Audi Gets Smarter with Integrated Controller
Audi’s new Integrated Vehicle Dynamics controller manages powertrain and chassis functions. The IVD is faster, more powerful, and promises to enhance next-generation technologies.
#chassis #Audi #europe
Remember the childhood game of telephone, where players whisper a phrase to each other and pass it along down a single file line? The more people involved, the more jumbled the message becomes at the end.
A similar phenomenon can happen in new cars equipped with a growing number of sensors and processors, all of which are trying to talk to each other. Only in this case, miscommunication and data loss don’t translate into a funny ending.
High-end vehicles can have well over 100 microprocessors. This not only adds costs and encroaches on diminishing interior space with miles of associated wiring, it also can reduce the effectiveness of some devices or, worse, create conflicting messages, which is especially disconcerting with safety-critical systems.
As a result, companies are shifting toward a handful of domain controllers to reduce costs, enhance integration and enable greater packaging flexibility. There’s even talk about the potential for an all-powerful master controller that could manage virtually all in-vehicle systems.
Chassis + Powertrain
We’re not there yet. But Audi is taking a step in that direction with a new ECU that is designed to control all powertrain and chassis systems.
Audi’s new Integrated Vehicle Dynamics controller manages powertrain and chassis functions. (Images: Audi)
Dubbed the Integrated Vehicle Dynamics (IVD) controller, the new system builds on Audi’s existing Electronics Chassis Platform (ECP) that was introduced in the 2015 Q7 SUV. Audi plans to eventually use the combined system in all future models—including conventionally powered cars, hybrids and full-electric vehicles—with the first applications due to launch in the “near future.”
IVD will be about 10 times more powerful than the ECP computer. The new system can coordinate and manage the operations of as many as 90 sensors and other devices, according to the carmaker. This compares with 20 for ECP.
In addition to being more powerful and faster, IVD also is expected to provide greater coordination between powertrain and chassis/suspension functions. This could result in several performance benefits, such as:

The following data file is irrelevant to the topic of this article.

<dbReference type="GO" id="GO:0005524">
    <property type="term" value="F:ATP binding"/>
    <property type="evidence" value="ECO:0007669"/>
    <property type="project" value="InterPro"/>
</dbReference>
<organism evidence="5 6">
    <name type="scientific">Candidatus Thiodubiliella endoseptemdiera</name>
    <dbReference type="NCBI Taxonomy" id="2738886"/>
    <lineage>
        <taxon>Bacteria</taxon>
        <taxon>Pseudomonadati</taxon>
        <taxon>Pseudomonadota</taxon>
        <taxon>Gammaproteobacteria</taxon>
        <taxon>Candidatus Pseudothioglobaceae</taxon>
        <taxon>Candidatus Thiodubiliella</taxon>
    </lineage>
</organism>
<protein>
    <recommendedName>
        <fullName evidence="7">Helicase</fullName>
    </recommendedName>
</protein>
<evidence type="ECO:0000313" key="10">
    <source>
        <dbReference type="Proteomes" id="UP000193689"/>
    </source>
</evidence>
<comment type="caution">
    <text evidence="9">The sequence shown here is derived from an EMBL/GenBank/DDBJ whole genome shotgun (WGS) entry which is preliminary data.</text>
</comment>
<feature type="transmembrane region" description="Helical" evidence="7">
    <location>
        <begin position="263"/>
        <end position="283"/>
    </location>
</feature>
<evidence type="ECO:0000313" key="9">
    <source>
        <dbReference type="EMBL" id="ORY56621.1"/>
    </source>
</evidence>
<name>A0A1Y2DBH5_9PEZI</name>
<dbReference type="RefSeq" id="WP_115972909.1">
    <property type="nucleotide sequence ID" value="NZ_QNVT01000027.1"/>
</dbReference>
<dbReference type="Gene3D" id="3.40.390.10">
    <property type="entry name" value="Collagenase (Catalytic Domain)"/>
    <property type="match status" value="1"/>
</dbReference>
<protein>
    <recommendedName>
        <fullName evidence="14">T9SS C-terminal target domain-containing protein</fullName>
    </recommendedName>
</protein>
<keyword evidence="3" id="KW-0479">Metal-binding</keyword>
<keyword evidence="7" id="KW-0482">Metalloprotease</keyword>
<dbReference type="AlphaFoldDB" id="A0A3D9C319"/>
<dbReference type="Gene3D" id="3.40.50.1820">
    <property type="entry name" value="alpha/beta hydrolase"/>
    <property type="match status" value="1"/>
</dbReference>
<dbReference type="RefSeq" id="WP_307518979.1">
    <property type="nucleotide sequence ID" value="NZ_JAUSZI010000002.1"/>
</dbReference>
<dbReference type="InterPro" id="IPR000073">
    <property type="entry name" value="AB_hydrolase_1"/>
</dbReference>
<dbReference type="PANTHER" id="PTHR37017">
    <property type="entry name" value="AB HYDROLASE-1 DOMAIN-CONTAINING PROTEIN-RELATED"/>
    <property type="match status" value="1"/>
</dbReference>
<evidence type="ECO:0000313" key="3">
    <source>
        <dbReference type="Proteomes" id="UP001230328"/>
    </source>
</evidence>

- Optimized engine settings
- Better gear selection
- Smoother ride quality
- More precise torque distribution
- Less intrusive traction and stability control
Audi’s IVD is 10 times faster than the current ECP computer and controls as many as 90 sensors.
The integrated processor will handle longitudinal, lateral and vertical dynamics control as well as energy and powertrain management, Audi notes.
As an example, the carmaker says damper compression rates can be synched with regenerative braking within milliseconds to boost efficiency and keep a vehicle more precisely on track. Active suspension performance also could be optimized to enable vehicles to take corners at higher speeds or provide greater comfort on uneven road surfaces.
In the AQ7/SQ7 SUVs, ECP already links Audi’s electromechanical active roll stabilization, predictive active suspension and all-wheel-steering systems to reduce body roll during hard cornering. This is achieved by lifting the far vehicle side against the centrifugal forces with a moment of up to 885 lb-ft.
In the Audi A8 supercar, the active suspension can lift the body by 3 inches to help minimize the impact of a side collision. The deformation of the passenger compartment can be cut in half as a result, according to the carmaker.
Synching powertrain and chassis systems can provide greater differentiation between comfort and sport settings—as well as boost efficiency. The latter is being done with the e-tron crossover’s integrated brake control system, which can boost the electric vehicle’s driving range by 30% through improved regenerative braking.
IVD also promises to enhance next-generation technologies such as vehicle-to-vehicle communications. In this case, following vehicles could react faster and more precisely based on information shared from lead vehicles about upcoming road conditions.
The same applies to advanced driver assist and autonomous vehicle systems, such as lane-keeping assist and all-wheel steering. At the same time, Audi says the performance of a multi-link suspension and other mechatronic components can be enhanced.
“This is about creating smart networks of diverse components and functions,” explains Klaus Diepold, who is responsible for network architectures in Audi’s Chassis Development.
He notes that Audi introduced its quattro all-wheel-drive system 40 years ago. ECP and IVD evolved from that technology and are the next steps toward fully integrated vehicle controls.
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